OSHA's Heat Safety Tips for Summer Months - Worksite Medical®

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Heat Safety Becoming a Concern As Summer Nears


Heat advisories have been issued across the country this week, which means dangerous conditions are in place for employees who work outside or in hot interior spaces. The Occupational Health and Safety Administration’s (OSHA) heat illness prevention program centers around three key words: water, rest, and shade.

According to the administration, most heat-related workplace deaths occur during the employee’s first week on the job. It takes time to build up a resistance to increased temperatures, so give new employees the chance to acclimate. Full acclimatization may take up to 14 days.


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Every employee, no matter if they are used to the heat, needs to prioritize drinking enough water. OSHA recommends allowing employees to take a break every 15 minutes where they can drink water and rest in a cool or shaded environment.

Every year, dozens of workers die due to extreme heat, with most of these deaths occurring in the construction industry. Thousands more suffer from heat illness. This can include heat rash, cramps, exhaustion, and even heat stroke. Exposure to heat can also lead to accidents in the workplace due to sweaty hands, foggy safety glasses, dizziness, and burns from hot steam or surfaces.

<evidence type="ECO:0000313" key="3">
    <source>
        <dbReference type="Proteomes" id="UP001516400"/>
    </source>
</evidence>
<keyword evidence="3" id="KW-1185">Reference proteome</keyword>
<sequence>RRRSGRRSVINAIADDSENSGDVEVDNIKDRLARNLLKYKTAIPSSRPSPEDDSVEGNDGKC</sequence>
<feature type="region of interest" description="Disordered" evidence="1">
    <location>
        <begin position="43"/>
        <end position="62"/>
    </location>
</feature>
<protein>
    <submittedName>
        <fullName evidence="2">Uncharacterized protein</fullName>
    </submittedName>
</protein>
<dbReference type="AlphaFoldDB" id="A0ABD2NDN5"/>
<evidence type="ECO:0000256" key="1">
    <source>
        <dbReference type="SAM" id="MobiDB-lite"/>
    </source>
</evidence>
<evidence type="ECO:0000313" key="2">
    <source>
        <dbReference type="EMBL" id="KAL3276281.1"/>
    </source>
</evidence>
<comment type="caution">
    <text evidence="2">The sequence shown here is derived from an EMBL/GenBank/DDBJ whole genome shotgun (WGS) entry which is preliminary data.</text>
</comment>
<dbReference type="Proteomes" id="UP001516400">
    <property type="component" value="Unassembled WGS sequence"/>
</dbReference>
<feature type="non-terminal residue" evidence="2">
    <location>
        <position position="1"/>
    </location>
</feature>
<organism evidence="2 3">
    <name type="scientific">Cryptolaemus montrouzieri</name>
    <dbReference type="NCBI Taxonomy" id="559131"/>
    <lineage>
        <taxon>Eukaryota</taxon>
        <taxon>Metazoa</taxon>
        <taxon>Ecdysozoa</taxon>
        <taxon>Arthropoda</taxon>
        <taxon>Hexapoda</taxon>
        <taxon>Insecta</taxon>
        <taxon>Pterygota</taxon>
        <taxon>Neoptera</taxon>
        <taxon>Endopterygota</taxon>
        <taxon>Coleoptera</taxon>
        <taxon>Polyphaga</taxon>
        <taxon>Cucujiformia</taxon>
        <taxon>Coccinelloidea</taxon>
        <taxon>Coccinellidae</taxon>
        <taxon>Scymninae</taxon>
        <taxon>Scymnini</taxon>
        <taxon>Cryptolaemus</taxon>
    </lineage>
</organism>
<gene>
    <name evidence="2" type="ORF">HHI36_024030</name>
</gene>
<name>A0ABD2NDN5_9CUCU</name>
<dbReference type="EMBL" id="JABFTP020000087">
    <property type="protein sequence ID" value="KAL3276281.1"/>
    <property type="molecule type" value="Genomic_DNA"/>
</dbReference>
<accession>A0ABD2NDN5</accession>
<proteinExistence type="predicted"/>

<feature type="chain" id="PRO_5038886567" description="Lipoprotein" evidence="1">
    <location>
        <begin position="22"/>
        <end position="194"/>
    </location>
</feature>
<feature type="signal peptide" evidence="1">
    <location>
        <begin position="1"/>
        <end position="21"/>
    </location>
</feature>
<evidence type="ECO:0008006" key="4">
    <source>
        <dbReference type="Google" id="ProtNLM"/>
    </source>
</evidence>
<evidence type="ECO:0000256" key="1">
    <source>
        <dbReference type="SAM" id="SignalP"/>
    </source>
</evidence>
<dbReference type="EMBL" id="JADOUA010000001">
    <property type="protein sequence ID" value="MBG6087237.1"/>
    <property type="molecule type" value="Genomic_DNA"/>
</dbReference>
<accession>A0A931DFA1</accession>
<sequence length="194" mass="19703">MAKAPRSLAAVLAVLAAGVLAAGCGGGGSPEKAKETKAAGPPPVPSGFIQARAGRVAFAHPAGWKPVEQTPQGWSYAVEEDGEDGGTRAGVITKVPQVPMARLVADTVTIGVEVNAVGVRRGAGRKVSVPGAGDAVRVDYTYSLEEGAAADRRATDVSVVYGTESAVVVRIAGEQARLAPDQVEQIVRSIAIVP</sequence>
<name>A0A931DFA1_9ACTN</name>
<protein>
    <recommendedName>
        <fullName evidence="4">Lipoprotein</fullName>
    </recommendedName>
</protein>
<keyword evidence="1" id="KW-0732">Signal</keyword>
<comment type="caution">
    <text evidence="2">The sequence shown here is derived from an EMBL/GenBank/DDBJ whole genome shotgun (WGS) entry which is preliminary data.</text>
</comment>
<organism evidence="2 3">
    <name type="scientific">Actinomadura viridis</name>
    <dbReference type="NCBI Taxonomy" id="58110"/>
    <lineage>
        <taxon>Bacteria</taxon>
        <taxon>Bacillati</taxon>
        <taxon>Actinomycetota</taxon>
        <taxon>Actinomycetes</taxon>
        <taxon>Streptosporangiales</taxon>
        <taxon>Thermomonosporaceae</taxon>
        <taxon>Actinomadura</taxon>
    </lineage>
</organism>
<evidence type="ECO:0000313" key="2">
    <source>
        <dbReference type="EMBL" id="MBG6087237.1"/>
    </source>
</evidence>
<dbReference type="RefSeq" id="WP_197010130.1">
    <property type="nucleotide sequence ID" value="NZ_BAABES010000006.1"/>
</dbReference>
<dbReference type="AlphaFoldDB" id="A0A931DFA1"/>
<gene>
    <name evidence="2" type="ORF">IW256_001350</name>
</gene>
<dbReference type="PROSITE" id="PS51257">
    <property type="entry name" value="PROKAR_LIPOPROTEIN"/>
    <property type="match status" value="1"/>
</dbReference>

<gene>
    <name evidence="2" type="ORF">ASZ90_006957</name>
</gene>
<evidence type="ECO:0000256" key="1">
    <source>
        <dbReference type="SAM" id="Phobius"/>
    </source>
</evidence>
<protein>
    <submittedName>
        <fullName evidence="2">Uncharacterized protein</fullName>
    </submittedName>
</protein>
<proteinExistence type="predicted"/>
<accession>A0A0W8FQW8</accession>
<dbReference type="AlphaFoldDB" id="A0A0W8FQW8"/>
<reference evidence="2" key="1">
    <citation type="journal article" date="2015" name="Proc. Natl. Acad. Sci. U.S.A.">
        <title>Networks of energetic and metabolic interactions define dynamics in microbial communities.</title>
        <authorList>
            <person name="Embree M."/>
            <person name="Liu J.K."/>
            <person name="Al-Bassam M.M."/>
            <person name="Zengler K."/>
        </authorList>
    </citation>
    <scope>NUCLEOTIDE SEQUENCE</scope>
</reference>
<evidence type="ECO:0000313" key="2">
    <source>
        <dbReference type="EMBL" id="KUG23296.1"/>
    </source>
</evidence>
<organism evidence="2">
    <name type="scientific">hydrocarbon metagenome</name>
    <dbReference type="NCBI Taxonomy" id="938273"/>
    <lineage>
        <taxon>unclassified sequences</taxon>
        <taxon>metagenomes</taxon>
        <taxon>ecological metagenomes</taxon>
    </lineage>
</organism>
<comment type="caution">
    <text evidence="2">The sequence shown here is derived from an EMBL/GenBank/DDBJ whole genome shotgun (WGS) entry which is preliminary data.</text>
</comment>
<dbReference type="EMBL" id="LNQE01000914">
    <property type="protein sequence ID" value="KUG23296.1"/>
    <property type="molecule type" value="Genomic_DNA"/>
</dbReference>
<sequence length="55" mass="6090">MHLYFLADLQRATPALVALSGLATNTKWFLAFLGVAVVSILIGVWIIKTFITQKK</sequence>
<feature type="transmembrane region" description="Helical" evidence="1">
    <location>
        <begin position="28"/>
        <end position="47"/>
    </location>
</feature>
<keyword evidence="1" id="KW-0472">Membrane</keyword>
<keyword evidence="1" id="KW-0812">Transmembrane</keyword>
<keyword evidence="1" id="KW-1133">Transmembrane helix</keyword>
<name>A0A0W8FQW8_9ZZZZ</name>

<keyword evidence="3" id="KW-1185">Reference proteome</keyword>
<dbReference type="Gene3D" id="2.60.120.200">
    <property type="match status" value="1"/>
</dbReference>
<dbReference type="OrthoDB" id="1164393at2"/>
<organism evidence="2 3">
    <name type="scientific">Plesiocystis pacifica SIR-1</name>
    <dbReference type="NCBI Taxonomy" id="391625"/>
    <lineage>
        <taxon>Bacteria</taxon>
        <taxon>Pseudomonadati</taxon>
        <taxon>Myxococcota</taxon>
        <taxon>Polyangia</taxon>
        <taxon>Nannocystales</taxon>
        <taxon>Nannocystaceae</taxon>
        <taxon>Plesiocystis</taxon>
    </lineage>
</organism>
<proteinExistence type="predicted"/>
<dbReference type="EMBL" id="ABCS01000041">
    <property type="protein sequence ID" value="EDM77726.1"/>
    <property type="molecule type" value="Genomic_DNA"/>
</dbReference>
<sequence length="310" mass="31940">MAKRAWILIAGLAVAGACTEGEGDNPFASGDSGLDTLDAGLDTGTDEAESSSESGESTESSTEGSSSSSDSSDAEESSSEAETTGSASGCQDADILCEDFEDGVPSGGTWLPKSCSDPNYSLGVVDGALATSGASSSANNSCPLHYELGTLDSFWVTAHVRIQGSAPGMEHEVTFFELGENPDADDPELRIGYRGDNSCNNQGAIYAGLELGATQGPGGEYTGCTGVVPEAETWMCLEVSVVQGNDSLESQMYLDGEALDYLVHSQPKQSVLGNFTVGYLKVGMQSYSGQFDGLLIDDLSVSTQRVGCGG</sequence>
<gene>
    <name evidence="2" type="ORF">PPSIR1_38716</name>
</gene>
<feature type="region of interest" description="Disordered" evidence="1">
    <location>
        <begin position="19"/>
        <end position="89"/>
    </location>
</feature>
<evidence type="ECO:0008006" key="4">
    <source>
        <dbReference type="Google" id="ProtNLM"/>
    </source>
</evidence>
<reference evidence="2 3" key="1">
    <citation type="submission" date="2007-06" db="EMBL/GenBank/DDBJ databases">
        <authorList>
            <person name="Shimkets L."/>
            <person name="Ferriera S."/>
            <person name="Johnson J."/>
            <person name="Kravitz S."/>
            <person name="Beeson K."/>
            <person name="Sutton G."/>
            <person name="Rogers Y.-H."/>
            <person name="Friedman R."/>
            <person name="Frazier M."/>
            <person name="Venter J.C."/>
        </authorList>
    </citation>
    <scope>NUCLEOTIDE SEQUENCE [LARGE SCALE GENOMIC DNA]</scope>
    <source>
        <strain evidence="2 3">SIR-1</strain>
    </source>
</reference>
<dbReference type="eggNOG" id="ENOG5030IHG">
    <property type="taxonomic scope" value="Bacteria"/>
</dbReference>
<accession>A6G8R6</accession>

Using Social Media to Keep Employees Safe


As part of its Heat Illness Prevention Campaign, OSHA is encouraging employers to share examples of how they are keeping their employees safe in the heat. Employers can share their stories, tips, and photos on Twitter with the hashtags: #WaterRestShade and #ProTips. Some of these stories will be shared on the website and in the bimonthly newsletter “Quick Takes.”


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The Heat Illness Page also includes a link to the OSHA-NIOSH Heat Safety Tool App. This app is a great tip for planning outdoor work as it features a real-time heat index and hourly forecasts specific to location. The heat index is an important indicator of how hot it actually feels due to humidity and other factors. Take a look at the risk factor of working outside as temperatures rise:

Heat Index Risk Level Protective Measures
Less than 91°F Lower (Caution) Basic heat safety and planning
91°F to 103°F Moderate Implement precautions and heighten awareness
103°F to 115°F High Additional precautions to protect workers
Greater than 115°F Very High to Extreme Triggers even more aggressive protective measures


Working in the heat adds stress on to employees, so it’s important to make they aren’t suffering from any additional illnesses or issues. Worksite Medical provides convenient, on-site testing. Not only is this a great way to monitor the health of your employees — we can also help you stay in compliance.

Use our new Medical Testing Wizard to find out what medical testing is required by OSHA for your workplace. Visit us online or give us a call at 1-844-OCCUMED.

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